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Getting What You Came For [Paperback]

Robert Peters
4.7 out of 5 stars  See all reviews (52 customer reviews)
List Price: CDN$ 18.95
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Book Description

April 1 1997
Is graduate school right for you?
Should you get a master’s or a Ph.D.?
How can you choose the best possible school?

This classic guide helps students answer these vital questions and much more. It will also help graduate students finish in less time, for less money, and with less trouble.

Based on interviews with career counselors, graduate students, and professors, Getting What You Came For is packed with real-life experiences. It has all the advice a student will need not only to survive but to thrive in graduate school, including: instructions on applying to school and for financial aid; how to excel on qualifying exams; how to manage academic politics—including hostile professors; and how to write and defend a top-notch thesis. Most important, it shows you how to land a job when you graduate.

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Getting What You Came For + The Craft of Research, Third Edition + Writing Your Dissertation in Fifteen Minutes a Day: A Guide to Starting, Revising, and Finishing Your Doctoral Thesis
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“This is an excellent book. I don’t know how Robert Peters was able to assemble all this highly relevant and valuable information after only one pass through the system known as graduate school, but he has produced a definitive piece of work.” – Dr. Gene Woodruff, Dean of the Graduate School, University of Washington, Seattle, President of the Association of Graduate Schools, Chairman of the GRE Board

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First Sentence
WHEN I WAS GETTING MY PH.D. IN FISH BEHAVIOR AT STANFORD DURING THE late 1970s, I did almost everything wrong. Read the first page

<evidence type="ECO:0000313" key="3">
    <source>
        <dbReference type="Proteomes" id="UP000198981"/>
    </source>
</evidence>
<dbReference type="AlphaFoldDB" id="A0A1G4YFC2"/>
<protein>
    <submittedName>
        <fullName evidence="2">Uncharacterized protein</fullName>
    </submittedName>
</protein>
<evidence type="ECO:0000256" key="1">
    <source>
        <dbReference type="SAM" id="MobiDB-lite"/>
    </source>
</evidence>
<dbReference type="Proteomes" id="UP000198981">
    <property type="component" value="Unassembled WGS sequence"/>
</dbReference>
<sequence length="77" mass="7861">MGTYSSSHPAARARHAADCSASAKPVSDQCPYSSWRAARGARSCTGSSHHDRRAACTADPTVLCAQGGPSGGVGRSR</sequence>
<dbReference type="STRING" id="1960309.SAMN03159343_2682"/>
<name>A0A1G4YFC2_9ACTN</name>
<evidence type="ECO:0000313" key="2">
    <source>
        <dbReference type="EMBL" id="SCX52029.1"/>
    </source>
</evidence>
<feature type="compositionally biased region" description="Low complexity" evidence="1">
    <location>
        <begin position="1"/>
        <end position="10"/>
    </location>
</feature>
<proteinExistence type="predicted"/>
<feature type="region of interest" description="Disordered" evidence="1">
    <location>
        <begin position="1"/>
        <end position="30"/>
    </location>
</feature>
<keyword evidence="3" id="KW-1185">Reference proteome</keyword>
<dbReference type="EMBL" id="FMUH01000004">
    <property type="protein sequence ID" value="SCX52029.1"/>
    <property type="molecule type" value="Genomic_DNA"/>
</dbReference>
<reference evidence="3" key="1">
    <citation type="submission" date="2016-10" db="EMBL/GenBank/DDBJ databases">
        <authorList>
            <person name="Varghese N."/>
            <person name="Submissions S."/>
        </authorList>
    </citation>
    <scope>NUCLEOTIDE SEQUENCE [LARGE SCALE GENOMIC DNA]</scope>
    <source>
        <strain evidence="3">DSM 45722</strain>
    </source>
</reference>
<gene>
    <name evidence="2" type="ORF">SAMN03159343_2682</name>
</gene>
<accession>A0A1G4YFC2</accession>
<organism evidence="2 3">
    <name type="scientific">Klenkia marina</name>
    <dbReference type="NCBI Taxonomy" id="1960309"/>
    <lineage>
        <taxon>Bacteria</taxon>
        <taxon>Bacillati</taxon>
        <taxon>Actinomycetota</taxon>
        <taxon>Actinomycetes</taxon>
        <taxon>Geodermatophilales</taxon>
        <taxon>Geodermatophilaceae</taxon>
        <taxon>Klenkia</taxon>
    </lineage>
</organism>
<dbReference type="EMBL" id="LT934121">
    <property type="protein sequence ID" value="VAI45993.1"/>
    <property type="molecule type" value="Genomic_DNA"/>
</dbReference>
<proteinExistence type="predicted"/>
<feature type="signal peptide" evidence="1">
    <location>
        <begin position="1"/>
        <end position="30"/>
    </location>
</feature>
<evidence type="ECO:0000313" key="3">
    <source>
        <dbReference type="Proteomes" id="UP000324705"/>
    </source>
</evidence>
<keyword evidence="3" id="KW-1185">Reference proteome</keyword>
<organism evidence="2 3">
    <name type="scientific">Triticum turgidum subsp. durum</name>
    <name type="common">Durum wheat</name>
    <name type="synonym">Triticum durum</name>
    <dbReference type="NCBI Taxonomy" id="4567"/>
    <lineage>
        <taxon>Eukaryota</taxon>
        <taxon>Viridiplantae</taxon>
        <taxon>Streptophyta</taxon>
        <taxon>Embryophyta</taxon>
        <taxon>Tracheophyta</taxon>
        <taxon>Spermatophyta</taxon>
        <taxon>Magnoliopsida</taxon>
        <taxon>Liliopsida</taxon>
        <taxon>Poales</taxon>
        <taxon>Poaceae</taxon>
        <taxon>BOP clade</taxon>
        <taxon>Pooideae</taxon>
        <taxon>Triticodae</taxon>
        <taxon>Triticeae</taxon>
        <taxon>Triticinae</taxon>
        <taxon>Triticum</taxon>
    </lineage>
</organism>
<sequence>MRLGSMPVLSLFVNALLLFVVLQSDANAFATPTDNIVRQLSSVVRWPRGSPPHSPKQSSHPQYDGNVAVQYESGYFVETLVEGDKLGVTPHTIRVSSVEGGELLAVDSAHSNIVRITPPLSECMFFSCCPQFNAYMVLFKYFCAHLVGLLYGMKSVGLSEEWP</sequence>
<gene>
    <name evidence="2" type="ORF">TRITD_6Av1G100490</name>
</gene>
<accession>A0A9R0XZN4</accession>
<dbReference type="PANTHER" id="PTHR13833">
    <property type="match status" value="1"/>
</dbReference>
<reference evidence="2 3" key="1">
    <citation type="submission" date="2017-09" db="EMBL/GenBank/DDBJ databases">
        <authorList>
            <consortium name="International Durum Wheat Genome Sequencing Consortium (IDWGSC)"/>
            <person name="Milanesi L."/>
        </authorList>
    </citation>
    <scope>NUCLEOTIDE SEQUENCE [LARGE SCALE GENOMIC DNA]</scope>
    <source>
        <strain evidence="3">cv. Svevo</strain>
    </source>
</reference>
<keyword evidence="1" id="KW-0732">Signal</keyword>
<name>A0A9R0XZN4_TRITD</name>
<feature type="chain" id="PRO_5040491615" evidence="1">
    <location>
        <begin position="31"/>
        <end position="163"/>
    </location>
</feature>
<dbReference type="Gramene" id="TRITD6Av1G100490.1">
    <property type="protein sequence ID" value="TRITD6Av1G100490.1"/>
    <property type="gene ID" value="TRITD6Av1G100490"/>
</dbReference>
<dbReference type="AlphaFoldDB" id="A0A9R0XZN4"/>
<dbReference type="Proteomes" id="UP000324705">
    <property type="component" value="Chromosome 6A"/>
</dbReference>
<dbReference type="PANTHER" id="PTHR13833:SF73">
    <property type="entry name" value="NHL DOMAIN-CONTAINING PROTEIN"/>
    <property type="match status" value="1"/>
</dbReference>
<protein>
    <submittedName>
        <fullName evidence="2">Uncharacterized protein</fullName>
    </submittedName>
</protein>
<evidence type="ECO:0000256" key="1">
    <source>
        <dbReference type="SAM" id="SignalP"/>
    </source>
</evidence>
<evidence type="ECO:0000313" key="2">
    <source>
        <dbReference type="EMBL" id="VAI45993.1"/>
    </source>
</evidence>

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Front Cover | Copyright | Table of Contents | Excerpt | Index | Back Cover
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Customer Reviews

Most helpful customer reviews
2 of 2 people found the following review helpful
4.0 out of 5 stars Fantastic Reference, but... April 1 2004
By A Customer
As some reviewers have already noted, this book is an invaluable reference for those seriously considering the possibility of going for a graduate or doctorate degree, or for those already enrolled in a program. With that being said, this edition was revised in 1997, making it notably out of date in terms of Internet resources. It is still an excellent reference - having read it, I'm sure it will be my constant companion while going through what might otherwise be the rather nerve-wracking application process. Dr. Peters, we need a new edition! I, for one, will be one of the first in line to buy the next revision.
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Like many of the other reviewers have already said, Getting What You Came For is an invaluable tool for grad students. As informative as it was, though, it was just like all of the other stuff you end up reading in grad school, pretty stiff and boring--not that there's anything wrong with that...I bought this book along with another grad school guide called Playing the Game: The Streetsmart Guide to Graduate School. Both books contain excellent information, but Playing the Game was really funny and easy to read, too. Between the experiences related within these books, you won't likely be blindsided by any of the typical garbage that slows people down and makes them miserable.